Tull moved to northern France on March 8, 1918, with the 23rd battalion to be stationed near Arras. In the early hours of March 21, before the sun had risen, the Germans began to bombard the British and French troops in what was their spring offensive and their last concerted effort to win the war.
Over the course of five hours, 6,600 German guns fired 3.5 million explosive shells onto British and French positions. Caught unaware, the British were forced to fight back in a defensive action that would last for four months and see them suffer 418,000 casualties. Among them, was Walter Tull.
On March 25, 1918, Tull was shot and killed during the First Battle of Bapaume near the village of Favreuil in the Pas-de-Calais.
Under heavy fire, Private Tom Billingham, a former goalkeeper for Leicester Fosse, attempted to retrieve Tull but was unsuccessful. His body was never found.
Ridiculing ‘barriers of ignorance’
The name of one of the first Black players in British football and the first Black officer in the British army to lead a battalion of troops can be found engraved on the Arras Memorial in France alongside those of 34,794 other soldiers who lost their lives but did not receive a proper burial.
The commanding officer of Tull’s Battalion, Major Poole, declared that he would be put forward for a Military Cross, one of the British army’s highest honours, but he never received it. Vasili believes he has found evidence in the form of a top-secret memo that explains the army’s reluctance to acknowledge Tull. In the memo, which includes highly racist language, the British army’s head of recruitment in New York stated, “We now refuse to post coloured men to ‘white units’.”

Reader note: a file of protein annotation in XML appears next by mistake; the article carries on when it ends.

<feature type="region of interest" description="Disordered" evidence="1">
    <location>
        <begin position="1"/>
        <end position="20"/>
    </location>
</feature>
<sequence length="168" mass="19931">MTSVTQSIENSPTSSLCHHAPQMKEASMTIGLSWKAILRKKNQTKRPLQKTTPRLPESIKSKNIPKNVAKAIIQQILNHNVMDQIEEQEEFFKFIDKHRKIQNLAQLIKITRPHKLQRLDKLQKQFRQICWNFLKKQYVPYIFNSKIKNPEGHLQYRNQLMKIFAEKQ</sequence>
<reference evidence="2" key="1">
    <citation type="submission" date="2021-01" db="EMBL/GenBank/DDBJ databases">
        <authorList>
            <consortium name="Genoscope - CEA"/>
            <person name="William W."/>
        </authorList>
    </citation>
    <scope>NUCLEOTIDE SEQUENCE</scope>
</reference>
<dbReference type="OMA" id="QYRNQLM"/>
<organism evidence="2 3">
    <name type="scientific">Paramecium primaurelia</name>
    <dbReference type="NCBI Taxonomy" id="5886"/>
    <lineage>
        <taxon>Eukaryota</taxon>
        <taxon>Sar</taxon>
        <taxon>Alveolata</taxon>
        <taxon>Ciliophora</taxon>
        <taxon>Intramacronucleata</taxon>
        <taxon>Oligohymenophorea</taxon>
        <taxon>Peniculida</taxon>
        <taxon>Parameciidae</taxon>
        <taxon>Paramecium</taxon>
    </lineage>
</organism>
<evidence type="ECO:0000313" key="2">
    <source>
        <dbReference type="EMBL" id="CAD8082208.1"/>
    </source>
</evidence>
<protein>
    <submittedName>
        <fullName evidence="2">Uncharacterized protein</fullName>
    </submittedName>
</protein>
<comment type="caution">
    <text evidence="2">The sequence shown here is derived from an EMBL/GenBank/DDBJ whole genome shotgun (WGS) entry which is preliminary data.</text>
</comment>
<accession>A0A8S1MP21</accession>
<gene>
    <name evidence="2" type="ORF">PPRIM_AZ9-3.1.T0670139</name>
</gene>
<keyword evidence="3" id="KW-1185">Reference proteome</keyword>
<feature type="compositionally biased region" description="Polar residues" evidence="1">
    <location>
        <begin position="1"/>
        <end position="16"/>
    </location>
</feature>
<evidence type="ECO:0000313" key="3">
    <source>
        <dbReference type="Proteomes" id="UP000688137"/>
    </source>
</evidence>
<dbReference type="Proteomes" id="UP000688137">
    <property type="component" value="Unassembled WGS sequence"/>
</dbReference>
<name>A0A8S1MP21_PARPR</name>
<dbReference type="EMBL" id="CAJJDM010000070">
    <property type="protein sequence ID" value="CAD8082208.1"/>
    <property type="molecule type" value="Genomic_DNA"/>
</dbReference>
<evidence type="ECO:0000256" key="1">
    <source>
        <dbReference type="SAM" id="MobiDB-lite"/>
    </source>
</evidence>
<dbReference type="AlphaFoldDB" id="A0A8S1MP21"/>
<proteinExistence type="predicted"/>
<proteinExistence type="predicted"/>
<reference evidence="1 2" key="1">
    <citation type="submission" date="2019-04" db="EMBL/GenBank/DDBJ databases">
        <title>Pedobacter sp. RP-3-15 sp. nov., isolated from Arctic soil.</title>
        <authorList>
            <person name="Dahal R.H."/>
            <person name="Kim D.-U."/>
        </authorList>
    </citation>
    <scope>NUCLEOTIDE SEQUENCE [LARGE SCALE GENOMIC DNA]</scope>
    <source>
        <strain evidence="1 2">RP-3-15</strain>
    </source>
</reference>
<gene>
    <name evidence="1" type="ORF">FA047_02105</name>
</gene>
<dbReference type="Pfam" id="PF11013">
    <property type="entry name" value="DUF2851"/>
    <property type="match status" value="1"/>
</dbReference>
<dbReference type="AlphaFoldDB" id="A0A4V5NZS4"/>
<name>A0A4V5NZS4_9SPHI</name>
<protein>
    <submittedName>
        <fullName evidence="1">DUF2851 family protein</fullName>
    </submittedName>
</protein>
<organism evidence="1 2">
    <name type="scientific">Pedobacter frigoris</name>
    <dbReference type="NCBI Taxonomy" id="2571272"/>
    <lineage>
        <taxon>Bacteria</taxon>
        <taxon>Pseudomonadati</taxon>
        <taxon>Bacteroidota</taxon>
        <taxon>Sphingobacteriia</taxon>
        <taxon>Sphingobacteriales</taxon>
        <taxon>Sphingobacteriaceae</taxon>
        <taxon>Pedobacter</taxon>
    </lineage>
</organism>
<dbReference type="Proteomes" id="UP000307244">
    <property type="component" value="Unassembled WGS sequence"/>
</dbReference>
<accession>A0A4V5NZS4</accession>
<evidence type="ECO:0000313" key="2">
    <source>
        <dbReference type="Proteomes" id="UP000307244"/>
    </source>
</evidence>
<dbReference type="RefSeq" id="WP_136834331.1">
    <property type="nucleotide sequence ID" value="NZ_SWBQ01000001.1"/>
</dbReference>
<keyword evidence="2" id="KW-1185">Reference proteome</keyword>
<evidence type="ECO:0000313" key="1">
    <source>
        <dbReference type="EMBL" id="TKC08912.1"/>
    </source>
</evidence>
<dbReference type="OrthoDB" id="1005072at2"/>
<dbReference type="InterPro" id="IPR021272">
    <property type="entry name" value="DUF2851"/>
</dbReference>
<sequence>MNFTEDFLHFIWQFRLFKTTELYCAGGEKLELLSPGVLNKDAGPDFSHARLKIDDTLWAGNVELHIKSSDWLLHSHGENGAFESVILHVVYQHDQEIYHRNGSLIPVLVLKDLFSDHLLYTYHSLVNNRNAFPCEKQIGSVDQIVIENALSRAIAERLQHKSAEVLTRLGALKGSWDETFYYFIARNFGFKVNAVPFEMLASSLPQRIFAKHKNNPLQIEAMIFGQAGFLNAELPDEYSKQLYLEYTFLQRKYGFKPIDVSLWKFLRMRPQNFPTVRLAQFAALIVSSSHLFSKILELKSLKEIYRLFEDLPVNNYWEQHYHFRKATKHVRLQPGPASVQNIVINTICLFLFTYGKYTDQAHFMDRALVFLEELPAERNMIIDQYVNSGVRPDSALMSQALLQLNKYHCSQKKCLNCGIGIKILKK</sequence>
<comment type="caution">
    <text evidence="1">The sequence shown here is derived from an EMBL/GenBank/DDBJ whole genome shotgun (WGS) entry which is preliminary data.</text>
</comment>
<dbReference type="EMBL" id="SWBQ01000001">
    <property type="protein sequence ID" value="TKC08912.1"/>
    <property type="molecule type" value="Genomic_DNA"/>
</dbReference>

It may have been a final example of the racism directed at a man who, according to Vasili, “ridiculed the barriers of ignorance that tried to deny people of colour equality with their contemporaries”.
It took many decades, but Tull would be remembered. In 1999, a memorial to him and a remembrance garden were created outside Northampton Town’s Sixfields Stadium, while Walter Tull Way and a nearby pub were also named after him.
In October 2021, Tull was inducted into the National Football Museum’s Hall of Fame at a ceremony in Manchester attended by his great-grandnephew Edward Finlayson and the former Tottenham and England defender Ledley King.
“Ever since I found out about Walter Tull as a young player at Spurs, I’ve been a big fan,” King said. “He is a true inspiration to me and a pioneer for every Black footballer who has come through since.”